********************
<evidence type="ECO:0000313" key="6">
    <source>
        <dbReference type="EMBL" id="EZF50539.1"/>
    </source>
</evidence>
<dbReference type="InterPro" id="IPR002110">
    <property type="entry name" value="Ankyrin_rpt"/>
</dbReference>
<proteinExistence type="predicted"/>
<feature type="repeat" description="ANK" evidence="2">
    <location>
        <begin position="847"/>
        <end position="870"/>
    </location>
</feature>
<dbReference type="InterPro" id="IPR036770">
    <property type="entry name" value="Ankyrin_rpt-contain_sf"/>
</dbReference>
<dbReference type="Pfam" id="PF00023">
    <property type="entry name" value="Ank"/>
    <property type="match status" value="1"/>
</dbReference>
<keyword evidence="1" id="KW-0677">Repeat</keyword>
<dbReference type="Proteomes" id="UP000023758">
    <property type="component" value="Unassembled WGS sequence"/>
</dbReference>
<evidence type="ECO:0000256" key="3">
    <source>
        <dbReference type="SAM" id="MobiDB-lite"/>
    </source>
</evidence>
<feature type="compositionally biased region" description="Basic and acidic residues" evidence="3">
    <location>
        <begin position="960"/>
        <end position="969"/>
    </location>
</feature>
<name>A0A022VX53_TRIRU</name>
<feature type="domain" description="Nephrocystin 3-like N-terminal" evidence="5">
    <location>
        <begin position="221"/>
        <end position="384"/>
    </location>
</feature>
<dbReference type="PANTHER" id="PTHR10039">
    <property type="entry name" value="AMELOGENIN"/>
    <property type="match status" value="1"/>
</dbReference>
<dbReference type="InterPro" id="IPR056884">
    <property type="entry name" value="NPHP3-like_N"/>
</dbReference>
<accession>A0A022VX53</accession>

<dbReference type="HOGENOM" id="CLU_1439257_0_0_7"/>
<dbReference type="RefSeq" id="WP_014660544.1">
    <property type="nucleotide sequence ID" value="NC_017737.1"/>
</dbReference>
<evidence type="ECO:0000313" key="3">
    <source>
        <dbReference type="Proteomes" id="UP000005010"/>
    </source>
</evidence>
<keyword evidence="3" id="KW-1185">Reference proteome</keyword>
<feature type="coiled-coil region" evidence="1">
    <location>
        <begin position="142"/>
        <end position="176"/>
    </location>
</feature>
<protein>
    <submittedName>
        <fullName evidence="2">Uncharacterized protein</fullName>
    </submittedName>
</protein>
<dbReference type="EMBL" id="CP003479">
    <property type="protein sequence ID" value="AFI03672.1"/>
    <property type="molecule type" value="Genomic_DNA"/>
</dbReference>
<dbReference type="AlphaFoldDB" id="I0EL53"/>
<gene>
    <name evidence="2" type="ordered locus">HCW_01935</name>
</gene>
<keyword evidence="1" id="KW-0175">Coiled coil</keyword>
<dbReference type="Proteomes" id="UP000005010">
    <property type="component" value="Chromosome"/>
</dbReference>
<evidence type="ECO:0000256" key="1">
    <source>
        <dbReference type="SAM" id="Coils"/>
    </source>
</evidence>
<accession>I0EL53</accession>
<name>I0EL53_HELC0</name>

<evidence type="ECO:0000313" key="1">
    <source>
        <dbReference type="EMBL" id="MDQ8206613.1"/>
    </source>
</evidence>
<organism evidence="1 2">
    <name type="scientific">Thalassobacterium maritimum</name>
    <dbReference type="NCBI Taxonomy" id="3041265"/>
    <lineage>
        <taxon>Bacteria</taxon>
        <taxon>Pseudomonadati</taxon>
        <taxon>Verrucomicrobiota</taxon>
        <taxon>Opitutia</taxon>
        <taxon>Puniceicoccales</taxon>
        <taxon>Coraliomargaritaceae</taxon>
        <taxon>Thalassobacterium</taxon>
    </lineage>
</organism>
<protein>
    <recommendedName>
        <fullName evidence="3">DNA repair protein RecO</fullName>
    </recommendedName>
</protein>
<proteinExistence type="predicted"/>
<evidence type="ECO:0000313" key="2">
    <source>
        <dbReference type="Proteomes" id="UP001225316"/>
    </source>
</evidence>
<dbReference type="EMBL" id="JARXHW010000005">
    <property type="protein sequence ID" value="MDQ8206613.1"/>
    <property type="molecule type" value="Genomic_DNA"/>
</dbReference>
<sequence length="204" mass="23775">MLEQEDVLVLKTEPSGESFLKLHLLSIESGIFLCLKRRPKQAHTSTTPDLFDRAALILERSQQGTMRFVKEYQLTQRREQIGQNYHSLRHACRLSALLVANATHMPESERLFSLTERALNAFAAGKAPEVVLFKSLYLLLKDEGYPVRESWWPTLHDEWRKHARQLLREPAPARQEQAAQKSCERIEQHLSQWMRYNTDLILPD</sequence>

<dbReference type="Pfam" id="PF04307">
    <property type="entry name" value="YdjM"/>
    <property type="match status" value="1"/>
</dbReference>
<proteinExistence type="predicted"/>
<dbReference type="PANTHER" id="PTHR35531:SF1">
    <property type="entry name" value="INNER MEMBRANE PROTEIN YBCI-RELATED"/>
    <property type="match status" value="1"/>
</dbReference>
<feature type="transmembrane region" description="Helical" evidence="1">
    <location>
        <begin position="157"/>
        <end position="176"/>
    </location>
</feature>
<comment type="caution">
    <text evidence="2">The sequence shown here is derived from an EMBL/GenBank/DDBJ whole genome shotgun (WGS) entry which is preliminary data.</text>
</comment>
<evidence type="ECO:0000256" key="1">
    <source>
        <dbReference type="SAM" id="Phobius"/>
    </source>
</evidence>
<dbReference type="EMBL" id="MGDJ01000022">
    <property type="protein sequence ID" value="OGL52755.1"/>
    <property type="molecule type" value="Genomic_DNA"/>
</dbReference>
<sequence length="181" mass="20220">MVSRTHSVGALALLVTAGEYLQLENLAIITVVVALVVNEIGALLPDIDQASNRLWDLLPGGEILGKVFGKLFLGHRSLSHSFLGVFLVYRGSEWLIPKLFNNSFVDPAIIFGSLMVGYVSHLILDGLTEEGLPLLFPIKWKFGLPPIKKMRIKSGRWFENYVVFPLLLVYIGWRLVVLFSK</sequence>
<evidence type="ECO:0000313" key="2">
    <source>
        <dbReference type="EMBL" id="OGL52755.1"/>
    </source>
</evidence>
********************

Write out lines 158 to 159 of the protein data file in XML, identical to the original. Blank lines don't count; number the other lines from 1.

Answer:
    </source>
</evidence>